I think as parents sometimes we hesitate to discuss certain topics with our children because it is uncomfortable for us. However, kids sometimes find themselves in very difficult situations and do not seek help because they are either afraid to communicate with their parents or they do not know that they should. I want to share a couple of personal examples of why it is important to actively engage our children so that they become comfortable in talking to us.
I was a victim of sexual abuse. I was between the ages of 2 or 3 when a teen age boy who was a family friend would take me to a room, lock the door, and touch me inappropriately. I can almost distinctly remember feeling that it was not right, but that somehow I was at fault too, and so I kept the secret. I do not remember if it was because he told me not to tell anyone, or blamed me for it. I just felt I could not share or tell anyone, especially not my parents. My parents were nice and there really was no reason why I should not have told them, but I did not know that.
There was also another time in my childhood where my preschool teacher would hit me for wetting my pants. I was also around 2 or 3 years old. I was scared of her so I was scared of asking her to use the restroom. In turn I would hold it too long and well she would hit me when I would finally wet myself. I remember my parents would come pick me up early and they were kind with me, but I thought they knew that this woman was hitting me. It was not until many years later that I found out my parents had no idea of what had been going on. I had thought they were comforting me because she had hit me. They thought I was crying because I had wet my pants so they just wanted to let me know it was okay!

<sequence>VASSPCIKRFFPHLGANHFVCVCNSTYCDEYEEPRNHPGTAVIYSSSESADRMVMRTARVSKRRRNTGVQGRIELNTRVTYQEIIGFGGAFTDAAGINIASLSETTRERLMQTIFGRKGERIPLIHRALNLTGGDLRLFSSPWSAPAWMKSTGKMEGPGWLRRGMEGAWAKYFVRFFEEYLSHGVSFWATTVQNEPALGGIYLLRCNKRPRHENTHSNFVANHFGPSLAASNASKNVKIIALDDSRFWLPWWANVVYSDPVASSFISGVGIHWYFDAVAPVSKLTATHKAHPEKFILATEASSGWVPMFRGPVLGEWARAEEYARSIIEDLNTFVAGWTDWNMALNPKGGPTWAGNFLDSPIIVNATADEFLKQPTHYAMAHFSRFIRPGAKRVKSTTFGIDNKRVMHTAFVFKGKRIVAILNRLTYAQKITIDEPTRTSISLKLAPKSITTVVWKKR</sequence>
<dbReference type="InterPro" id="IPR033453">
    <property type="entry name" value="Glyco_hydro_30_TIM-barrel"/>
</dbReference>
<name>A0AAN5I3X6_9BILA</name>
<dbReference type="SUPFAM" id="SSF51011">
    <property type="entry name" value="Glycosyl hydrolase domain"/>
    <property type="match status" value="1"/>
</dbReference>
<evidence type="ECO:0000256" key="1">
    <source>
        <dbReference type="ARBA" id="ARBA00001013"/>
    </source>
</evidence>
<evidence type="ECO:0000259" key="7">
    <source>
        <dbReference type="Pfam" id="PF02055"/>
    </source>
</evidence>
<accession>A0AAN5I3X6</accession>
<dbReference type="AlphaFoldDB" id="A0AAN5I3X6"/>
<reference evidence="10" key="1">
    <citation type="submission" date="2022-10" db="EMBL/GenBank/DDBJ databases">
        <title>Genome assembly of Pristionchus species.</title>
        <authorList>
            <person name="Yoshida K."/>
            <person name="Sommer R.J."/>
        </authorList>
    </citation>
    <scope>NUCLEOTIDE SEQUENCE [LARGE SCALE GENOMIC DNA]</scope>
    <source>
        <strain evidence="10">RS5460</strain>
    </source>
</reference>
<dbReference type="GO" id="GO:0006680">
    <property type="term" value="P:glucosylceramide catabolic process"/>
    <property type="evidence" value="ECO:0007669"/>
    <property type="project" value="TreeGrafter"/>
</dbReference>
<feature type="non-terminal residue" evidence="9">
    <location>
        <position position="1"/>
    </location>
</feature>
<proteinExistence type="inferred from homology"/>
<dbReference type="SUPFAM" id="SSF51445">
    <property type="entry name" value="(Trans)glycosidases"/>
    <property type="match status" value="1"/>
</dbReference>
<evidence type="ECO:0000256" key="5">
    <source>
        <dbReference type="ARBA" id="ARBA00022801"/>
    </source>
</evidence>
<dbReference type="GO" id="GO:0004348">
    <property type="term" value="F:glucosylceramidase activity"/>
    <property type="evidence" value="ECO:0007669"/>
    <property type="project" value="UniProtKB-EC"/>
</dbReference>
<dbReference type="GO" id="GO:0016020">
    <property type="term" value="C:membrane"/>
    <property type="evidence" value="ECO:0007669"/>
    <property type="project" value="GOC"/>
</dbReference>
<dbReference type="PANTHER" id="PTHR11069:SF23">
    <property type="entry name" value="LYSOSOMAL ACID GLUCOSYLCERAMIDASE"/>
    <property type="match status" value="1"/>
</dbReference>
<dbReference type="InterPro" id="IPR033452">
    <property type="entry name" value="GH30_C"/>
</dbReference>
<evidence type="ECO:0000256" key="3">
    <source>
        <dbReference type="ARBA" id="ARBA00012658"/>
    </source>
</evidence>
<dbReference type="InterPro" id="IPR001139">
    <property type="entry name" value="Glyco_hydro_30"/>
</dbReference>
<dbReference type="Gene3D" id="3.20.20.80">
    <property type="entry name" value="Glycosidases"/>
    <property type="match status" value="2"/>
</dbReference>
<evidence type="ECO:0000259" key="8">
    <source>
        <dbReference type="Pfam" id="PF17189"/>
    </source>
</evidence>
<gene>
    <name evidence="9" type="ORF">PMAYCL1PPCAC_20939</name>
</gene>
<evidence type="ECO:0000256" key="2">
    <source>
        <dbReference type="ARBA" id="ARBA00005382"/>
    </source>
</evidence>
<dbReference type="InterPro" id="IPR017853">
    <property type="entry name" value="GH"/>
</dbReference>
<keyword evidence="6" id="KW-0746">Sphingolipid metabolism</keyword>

A friend of mine's child was recently a victim of sexual abuse. The perpetrator was a seven year old boy who authorities believe is probably also a victim of abuse. My friend reported it to the police as soon as she found out, but the abuse had been going on for about six months before my friend was able to identify the reason for her daughter's unusual behavior. The boy had told their four year old daughter that it was a secret and well she never outright told her mother.
What I have learned from these incidents is the importance of teaching my children how and when to communicate with us her parents. The most important lessons I took away from my past is that as a parent, I needed to start communicating with my daughter at an early age and I needed to teach her how to communicate with me. I just cannot assume that she will tell me when something is wrong or when something makes her feel uncomfortable. And I want to implore other parents to do the same with their kids.